Is intelligent-design creationism making a comeback?

The ever-vigilant Dan Phelps has sent us a couple of links from West Virginia, where their Senate education committee approved a bill that would allow the teaching of intelligent-design creationism in the public schools. The WV News noted that

The new bill would allow teachers to discuss theories about the origins of the universe or life. School boards, superintendents, or principals wouldn't be able to prevent teachers from discussing these topics.

The idea for the intelligent design bill came from a science teacher. This teacher wanted to discuss intelligent design in their class, but they were worried about the possible consequences. They stated that intelligent design isn't based on religion. Instead, it's the thought that a conscious entity designed the universe. This belief doesn't dispute the theory of evolution's explanation of the universe's origins. The bill aims to promote fair education by supporting free speech, religious freedom, and not being prejudiced against people's beliefs.

Note the buzzwords, free speech and religious freedom. We hope that the incorrect assertion that the theory of evolution explains the origin of the universe was due to the reporter and not the science teacher. We are bemused by the idea that intelligent-design creationism is not based on religion, yet should be taught in the name of religious freedom.

According to WV Public Broadcasting, two high school students, Haden Hodge and Hunter Bernard, argued that intelligent-design creationism is not a religious argument. Mr. Hodge said that intelligent design

is not a religious argument. I am not advocating for Biblical Creationism, or Adam and Eve, or the Muslim and Jewish narrative. This is not a biblical argument.

Odd that he said he was not advocating for the Muslim and Jewish narrative, yet left out the Christian narrative. Mr. Hodge and Mr. Bernard further testified that teachers were prohibited from teaching about a designer and feared repercussions if they did.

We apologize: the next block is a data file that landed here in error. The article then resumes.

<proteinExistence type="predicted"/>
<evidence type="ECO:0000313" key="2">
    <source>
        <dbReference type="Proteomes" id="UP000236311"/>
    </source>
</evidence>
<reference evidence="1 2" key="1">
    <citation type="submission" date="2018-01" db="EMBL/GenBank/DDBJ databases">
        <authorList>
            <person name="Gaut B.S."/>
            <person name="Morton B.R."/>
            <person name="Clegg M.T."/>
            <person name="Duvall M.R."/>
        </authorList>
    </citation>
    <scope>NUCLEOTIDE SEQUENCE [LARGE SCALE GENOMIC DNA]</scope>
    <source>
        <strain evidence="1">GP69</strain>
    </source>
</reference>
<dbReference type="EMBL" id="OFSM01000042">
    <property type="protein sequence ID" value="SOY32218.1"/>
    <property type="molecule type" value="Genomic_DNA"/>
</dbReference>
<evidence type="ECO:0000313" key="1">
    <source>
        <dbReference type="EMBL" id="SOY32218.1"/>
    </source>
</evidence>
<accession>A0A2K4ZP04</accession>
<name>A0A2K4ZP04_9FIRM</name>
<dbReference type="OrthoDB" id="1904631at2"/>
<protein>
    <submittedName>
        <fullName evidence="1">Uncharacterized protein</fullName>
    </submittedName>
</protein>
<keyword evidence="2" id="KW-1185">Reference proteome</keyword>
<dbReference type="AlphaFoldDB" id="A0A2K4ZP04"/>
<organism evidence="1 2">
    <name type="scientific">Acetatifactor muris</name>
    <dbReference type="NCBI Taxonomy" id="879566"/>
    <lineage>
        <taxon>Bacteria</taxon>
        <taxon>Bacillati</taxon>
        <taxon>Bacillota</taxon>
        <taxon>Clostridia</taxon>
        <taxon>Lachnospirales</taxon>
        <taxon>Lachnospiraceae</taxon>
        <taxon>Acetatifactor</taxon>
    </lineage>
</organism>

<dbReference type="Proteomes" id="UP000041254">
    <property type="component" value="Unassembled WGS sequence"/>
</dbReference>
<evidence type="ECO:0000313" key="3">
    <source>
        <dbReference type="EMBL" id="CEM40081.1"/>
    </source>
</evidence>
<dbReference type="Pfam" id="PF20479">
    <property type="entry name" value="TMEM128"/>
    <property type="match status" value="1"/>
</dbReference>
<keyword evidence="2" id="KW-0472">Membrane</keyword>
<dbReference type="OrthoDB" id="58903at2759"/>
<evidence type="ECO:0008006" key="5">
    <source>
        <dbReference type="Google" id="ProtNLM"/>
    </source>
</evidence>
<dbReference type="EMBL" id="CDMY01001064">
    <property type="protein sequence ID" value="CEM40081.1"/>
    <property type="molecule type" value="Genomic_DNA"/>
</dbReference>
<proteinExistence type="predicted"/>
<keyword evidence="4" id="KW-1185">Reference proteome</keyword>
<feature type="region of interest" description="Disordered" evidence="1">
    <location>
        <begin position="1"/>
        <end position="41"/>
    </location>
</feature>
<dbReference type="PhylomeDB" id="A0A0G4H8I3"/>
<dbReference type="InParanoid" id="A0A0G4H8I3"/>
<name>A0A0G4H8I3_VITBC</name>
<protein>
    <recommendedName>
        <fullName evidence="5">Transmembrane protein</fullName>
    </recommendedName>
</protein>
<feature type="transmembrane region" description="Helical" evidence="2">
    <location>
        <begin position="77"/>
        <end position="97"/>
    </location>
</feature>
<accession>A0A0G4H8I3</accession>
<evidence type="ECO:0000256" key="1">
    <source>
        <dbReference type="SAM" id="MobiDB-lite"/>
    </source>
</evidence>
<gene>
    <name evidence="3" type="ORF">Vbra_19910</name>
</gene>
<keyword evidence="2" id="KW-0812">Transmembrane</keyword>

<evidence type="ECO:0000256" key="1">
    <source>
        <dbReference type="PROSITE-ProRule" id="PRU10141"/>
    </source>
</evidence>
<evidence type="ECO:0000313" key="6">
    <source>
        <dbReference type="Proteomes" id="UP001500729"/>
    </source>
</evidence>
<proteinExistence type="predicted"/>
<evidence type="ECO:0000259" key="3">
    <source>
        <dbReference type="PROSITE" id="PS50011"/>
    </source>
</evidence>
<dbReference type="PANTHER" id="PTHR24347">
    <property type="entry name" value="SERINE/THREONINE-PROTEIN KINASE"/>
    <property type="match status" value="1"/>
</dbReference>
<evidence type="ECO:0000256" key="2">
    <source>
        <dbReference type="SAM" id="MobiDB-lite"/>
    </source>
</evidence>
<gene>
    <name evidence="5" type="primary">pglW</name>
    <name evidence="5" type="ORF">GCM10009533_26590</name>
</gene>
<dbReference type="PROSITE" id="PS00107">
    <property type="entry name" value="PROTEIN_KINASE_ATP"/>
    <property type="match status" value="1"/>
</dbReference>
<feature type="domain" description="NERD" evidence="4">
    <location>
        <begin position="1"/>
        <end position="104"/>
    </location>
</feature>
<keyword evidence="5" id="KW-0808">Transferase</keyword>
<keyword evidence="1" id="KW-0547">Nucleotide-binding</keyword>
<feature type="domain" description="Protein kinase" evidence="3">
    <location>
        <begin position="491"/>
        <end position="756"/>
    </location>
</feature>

Mr. Phelps, who is from Kentucky and has been fighting this kind of nonsense for years, adds, “Let us hope that this doesn’t spread to Kentucky; our legislature would fall for ID creationism very quickly.”

Added February 2, 2024, at about 10:00 MDT:

It appears as though the answer to the initial question, “Is intelligent-design creationism making a comeback?” may be a qualified “Yes.” Specifically, NCSE Monitor, a weekly newsletter published by the National Center for Science Education, today noted several “intelligent design” bills besides those in West Virginia:

  • Maine: A proposal to encourage middle school science teachers to teach about genocide, eugenics, and the Holocaust. Maybe we should "encourage" middle school history teachers to teach evolution.
  • Oklahoma: A Senate bill to require public or charter school teachers to teach "the concepts of creationism and/or intelligent design" if they teach evolution. NCSE points out that teaching "intelligent design" has been deemed unconstitutional by a Federal court because it is a religious view [quotation marks in original]. Two similar bills have been prefiled in the Oklahoma House of Representatives.
  • And finally, West Virginia: According to NCSE, the Senate bill has passed and now states that "[n]o public school board, school superintendent, or school principal shall prohibit a public school classroom teacher from discussing or answering questions from students about scientific theories of how the universe and/or life came to exist."

Stay tuned!